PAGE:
The Storage Bucket API is being developed for Storage Standard which consolidates various storage APIs such as IndexedDB and localStorage by using a new concept called buckets. The data stored in the buckets and the metadata associated with the buckets will be partitioned.

Clear-Site-Data header

Including the Clear-Site-Data header in the response allows a server to request to clear the data stored in the user's browser. Cache, cookies, and DOM storage can be cleared. Using the header will only clear the storage within one partition.

Blob URL store

A blob is an object that contains raw data to be processed, and a blob URL can be generated to access the resource. To support a use case for navigating in a top-level context to any blob URL (discussion), the blob URL store might be partitioned by the agent cluster instead of the top-level site. This feature will not be available for testing yet, and the partitioning mechanism may change in the future.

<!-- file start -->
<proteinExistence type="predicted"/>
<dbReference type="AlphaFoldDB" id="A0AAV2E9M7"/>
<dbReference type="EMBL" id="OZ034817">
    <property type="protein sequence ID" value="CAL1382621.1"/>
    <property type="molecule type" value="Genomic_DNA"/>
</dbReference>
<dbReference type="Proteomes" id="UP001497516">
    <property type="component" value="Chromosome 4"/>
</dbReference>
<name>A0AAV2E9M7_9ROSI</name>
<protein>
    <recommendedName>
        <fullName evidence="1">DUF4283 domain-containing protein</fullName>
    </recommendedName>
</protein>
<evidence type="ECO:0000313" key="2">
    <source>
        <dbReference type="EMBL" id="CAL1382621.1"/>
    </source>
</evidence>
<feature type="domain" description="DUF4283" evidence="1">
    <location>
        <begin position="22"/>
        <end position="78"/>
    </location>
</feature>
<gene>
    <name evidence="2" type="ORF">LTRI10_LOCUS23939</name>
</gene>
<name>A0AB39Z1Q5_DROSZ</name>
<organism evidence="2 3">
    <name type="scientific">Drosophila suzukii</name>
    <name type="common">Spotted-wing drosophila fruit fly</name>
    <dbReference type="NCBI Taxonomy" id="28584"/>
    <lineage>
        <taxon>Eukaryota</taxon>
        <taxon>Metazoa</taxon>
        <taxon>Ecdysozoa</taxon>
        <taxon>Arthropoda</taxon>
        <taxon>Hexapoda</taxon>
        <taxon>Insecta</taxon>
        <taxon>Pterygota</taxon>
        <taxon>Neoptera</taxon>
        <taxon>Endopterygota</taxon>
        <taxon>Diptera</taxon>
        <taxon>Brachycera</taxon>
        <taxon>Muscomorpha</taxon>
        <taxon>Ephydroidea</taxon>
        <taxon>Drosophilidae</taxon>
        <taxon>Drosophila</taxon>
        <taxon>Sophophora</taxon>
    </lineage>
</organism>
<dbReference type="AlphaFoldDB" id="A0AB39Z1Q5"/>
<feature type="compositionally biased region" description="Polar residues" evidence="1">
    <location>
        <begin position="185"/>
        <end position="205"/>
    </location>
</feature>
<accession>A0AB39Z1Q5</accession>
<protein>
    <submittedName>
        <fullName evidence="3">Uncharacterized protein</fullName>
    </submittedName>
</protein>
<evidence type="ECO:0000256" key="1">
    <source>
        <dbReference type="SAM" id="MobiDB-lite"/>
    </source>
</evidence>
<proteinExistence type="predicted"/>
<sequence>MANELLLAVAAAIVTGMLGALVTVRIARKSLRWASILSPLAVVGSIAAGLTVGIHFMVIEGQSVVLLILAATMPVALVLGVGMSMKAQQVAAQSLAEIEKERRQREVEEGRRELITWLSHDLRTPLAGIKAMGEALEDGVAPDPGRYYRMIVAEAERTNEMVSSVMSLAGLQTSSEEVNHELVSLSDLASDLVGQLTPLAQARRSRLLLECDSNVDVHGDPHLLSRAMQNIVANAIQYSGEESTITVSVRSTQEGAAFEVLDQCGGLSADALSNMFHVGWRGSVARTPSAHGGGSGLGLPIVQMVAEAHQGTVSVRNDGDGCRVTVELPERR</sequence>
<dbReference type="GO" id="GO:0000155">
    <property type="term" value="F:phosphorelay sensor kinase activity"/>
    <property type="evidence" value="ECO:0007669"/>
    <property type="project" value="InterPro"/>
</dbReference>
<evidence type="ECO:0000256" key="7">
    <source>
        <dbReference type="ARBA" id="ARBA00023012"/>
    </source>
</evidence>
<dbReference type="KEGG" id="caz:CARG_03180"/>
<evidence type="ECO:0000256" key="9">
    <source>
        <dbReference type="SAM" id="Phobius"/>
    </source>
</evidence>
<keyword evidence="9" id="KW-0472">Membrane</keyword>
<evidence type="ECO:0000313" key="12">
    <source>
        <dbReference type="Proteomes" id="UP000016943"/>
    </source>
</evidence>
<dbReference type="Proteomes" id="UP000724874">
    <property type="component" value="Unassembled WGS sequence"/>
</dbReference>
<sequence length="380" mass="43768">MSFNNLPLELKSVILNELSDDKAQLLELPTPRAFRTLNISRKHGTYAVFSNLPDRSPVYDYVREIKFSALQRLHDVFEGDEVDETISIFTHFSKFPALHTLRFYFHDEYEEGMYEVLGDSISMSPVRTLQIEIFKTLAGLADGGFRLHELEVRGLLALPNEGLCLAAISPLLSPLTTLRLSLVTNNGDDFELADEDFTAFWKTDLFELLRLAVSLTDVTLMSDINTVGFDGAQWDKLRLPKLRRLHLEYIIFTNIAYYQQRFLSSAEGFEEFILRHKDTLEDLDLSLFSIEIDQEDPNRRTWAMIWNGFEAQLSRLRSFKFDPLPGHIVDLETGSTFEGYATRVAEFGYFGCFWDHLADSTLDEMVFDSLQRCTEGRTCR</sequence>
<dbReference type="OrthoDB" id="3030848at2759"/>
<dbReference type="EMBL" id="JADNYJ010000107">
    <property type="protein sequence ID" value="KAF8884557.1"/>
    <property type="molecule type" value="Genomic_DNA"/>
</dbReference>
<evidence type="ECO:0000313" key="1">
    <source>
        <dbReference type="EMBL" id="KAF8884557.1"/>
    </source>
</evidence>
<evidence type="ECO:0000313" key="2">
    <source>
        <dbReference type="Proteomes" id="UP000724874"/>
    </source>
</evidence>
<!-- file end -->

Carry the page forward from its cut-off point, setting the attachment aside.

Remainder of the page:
Communication APIs

Along with storage APIs, communication APIs that allow one context to communicate across origin boundaries are also partitioned. The changes mainly affect APIs that allow the discovery of other contexts via broadcasting or same-origin rendezvous.

For the following communication APIs, third party iframe will no longer be able to communicate with its same-origin context:

Broadcast Channel
Broadcast Channel API allows communication between browsing contexts (windows, tabs, or iframes) and workers of the same origin.